“Peierls said one-dimensional metals are unstable and must become semiconductors or insulators,” Yakobson said. “But it’s not that simple, because there are two driving factors.”

One, the Peierls distortion, “wants to open the gap that makes it a semiconductor.” The other, called zero-point vibration (ZPV), “wants to maintain uniformity and the metal state.”

Yakobson explained that ZPV is a manifestation of quantum uncertainty, which says atoms are always in motion. “It’s more a blur than a vibration,” he said. “We can say carbyne represents the uncertainty principle in action, because when it’s relaxed, the bonds are constantly confused between 2-2 and 1-3, to the point where they average out and the chain remains metallic.”

But stretching the chain shifts the balance toward alternating long and short (1-3) bonds. That progressively opens a band gap beginning at about 3 percent tension, according to the computations. The Rice team created a phase diagram to illustrate the relationship of the band gap to strain and temperature.

How carbyne is attached to electrodes also matters, Artyukhov said. “Different bond connectivity patterns can affect the metallic/dielectric state balance and shift the transition point, potentially to where it may not be accessible anymore,” he said. “So one has to be extremely careful about making the contacts.”

“Carbyne’s structure is a conundrum,” he said. “Until this paper, everybody was convinced it was single-triple, with a long bond then a short bond, caused by Peierls instability.” He said the realization that quantum vibrations may quench Peierls, together with the team’s earlier finding that tension can increase the band gap and make carbyne more insulating, prompted the new study.

“Other researchers considered the role of ZPV in Peierls-active systems, even carbyne itself, before we did,” Artyukhov said. “However, in all previous studies only two possible answers were being considered: either ‘carbyne is semiconducting’ or ‘carbyne is metallic,’ and the conclusion, whichever one, was viewed as sort of a timeless mathematical truth, a static ‘ultimate verdict.’ What we realized here is that you can use tension to dynamically go from one regime to the other, which makes it useful on a completely different level.”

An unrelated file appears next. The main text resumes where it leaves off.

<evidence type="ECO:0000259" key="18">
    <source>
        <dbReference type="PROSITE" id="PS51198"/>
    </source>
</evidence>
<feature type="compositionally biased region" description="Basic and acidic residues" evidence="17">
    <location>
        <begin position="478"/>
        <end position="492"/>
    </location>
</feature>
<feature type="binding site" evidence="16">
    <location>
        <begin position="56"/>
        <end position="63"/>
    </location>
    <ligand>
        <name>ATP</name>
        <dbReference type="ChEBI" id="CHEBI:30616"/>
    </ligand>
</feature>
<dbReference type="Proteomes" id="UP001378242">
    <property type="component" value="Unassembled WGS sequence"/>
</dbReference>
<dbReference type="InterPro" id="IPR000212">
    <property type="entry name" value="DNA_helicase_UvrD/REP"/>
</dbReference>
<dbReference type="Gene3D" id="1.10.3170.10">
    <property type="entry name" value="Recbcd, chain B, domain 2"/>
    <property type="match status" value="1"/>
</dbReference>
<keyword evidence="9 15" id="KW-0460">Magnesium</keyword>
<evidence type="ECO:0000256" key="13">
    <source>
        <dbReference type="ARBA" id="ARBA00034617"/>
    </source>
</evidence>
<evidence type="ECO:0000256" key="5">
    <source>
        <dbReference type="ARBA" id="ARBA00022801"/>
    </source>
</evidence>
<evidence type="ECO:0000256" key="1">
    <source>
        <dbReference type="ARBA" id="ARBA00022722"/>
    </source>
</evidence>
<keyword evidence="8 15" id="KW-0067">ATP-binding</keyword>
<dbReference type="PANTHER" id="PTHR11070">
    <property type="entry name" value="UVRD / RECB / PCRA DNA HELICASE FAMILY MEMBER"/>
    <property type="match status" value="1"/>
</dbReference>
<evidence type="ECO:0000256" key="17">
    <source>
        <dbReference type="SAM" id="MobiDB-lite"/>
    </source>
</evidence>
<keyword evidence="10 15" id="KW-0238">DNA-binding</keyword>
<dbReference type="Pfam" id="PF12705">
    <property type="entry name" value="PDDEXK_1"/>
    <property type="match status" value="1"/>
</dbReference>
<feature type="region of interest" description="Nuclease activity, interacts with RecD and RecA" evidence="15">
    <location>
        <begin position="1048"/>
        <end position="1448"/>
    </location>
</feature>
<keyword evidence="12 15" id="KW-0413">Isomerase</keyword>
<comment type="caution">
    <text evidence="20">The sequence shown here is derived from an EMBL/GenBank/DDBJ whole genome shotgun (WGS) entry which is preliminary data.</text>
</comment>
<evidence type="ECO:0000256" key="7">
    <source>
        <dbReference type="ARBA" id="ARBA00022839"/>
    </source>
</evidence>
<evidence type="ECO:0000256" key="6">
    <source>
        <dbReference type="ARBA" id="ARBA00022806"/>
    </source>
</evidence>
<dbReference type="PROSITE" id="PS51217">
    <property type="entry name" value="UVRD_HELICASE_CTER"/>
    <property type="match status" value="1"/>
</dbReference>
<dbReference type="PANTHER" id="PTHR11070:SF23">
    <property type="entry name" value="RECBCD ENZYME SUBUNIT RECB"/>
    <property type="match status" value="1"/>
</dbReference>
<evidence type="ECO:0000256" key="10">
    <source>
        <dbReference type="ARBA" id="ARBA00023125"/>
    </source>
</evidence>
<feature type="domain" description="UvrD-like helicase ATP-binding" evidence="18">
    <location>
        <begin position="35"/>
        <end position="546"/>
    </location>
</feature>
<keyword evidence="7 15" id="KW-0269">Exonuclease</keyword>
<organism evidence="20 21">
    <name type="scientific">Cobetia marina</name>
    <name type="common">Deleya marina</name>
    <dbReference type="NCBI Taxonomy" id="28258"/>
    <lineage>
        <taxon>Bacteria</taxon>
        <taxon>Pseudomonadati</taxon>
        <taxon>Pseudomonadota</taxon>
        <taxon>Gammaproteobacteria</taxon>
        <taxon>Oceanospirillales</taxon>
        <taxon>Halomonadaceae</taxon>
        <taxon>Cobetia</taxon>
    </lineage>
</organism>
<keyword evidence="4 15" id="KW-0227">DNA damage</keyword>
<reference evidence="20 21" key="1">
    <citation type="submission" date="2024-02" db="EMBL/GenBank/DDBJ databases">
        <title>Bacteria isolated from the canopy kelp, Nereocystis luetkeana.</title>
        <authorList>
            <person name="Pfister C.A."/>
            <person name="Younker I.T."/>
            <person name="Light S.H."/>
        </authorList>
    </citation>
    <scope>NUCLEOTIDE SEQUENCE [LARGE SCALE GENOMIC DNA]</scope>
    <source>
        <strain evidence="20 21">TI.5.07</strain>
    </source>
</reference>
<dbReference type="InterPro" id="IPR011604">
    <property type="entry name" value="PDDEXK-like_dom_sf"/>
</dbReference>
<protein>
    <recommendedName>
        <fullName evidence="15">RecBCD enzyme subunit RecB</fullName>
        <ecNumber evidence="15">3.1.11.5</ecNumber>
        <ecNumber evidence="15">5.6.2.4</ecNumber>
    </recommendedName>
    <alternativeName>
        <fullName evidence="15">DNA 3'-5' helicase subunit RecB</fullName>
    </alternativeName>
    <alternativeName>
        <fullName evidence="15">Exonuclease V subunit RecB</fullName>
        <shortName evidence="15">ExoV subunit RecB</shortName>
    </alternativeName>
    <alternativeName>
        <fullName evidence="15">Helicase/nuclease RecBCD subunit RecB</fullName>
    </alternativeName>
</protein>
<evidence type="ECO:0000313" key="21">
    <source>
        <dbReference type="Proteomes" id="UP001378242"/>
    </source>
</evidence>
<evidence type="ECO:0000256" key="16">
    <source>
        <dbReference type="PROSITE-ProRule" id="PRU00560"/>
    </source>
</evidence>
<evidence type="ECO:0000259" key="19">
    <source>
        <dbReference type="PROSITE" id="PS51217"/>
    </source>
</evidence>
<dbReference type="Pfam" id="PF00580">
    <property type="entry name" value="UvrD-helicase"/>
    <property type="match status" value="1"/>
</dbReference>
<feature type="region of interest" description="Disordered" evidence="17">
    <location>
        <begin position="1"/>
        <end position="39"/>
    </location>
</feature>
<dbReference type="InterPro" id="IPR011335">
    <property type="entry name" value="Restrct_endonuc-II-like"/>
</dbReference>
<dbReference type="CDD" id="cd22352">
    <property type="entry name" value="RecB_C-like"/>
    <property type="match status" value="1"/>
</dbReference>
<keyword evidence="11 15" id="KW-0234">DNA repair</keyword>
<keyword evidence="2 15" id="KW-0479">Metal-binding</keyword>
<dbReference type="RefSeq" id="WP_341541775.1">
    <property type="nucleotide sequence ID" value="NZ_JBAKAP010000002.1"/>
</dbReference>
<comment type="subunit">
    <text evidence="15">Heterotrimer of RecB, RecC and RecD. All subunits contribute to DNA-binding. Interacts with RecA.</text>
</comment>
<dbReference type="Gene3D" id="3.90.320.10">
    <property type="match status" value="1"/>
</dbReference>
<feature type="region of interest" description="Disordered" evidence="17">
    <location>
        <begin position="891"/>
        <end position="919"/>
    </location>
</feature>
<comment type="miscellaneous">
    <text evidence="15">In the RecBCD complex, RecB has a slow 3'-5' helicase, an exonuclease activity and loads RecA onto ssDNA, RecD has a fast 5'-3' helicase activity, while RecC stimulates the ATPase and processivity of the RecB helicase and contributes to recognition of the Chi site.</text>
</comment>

Yakobson noted the findings should encourage more research into the formation of stable carbyne chains and may apply equally to other one-dimensional chains subject to Peierls distortions, including conducting polymers and charge/spin density-wave materials.

The Robert Welch Foundation, the U.S. Air Force Office of Scientific Research and the Office of Naval Research Multidisciplinary University Research Initiative supported the research. The researchers utilized the Data Analysis and Visualization Cyberinfrastructure (DAVinCI) supercomputer supported by the NSF and administered by Rice’s Ken Kennedy Institute for Information Technology.


Story Source:

The above story is based on materials provided by Rice University. The original article was written by Mike Williams. Note: Materials may be edited for content and length.

NANOTECHNOLOGY – On the Horizon and in the Far Future: Video


 

 

 

What is Nanotechnology?

 
A basic definition: Nanotechnology is the engineering of functional systems at the molecular scale. This covers both current work and concepts that are more advanced.

 

 
In its original sense, ‘nanotechnology’ refers to the projected ability to construct items from the bottom up, using techniques and tools being developed today to make complete, high performance products.

Nanotechnology (sometimes shortened to “nanotech”) is the manipulation of matter on an atomic and molecular scale. The earliest, widespread description of nanotechnology referred to the particular technological goal of precisely manipulating atoms and molecules for fabrication of macroscale products, also now referred to as molecular nanotechnology.

A more generalized description of nanotechnology was subsequently established by the National Nanotechnology Initiative, which defines nanotechnology as the manipulation of matter with at least one dimension sized from 1 to 100 nanometers. This definition reflects the fact that quantum mechanical effects are important at this quantum-realm scale, and so the definition shifted from a particular technological goal to a research category inclusive of all types of research and technologies that deal with the special properties of matter that occur below the given size threshold.

It is therefore common to see the plural form “nanotechnologies” as well as “nanoscale technologies” to refer to the broad range of research and applications whose common trait is size. Because of the variety of potential applications (including industrial and military), governments have invested billions of dollars in nanotechnology research.

Through its National Nanotechnology Initiative, the USA has invested 3.7 billion dollars. The European Union has invested 1.2 billion and Japan 750 million dollars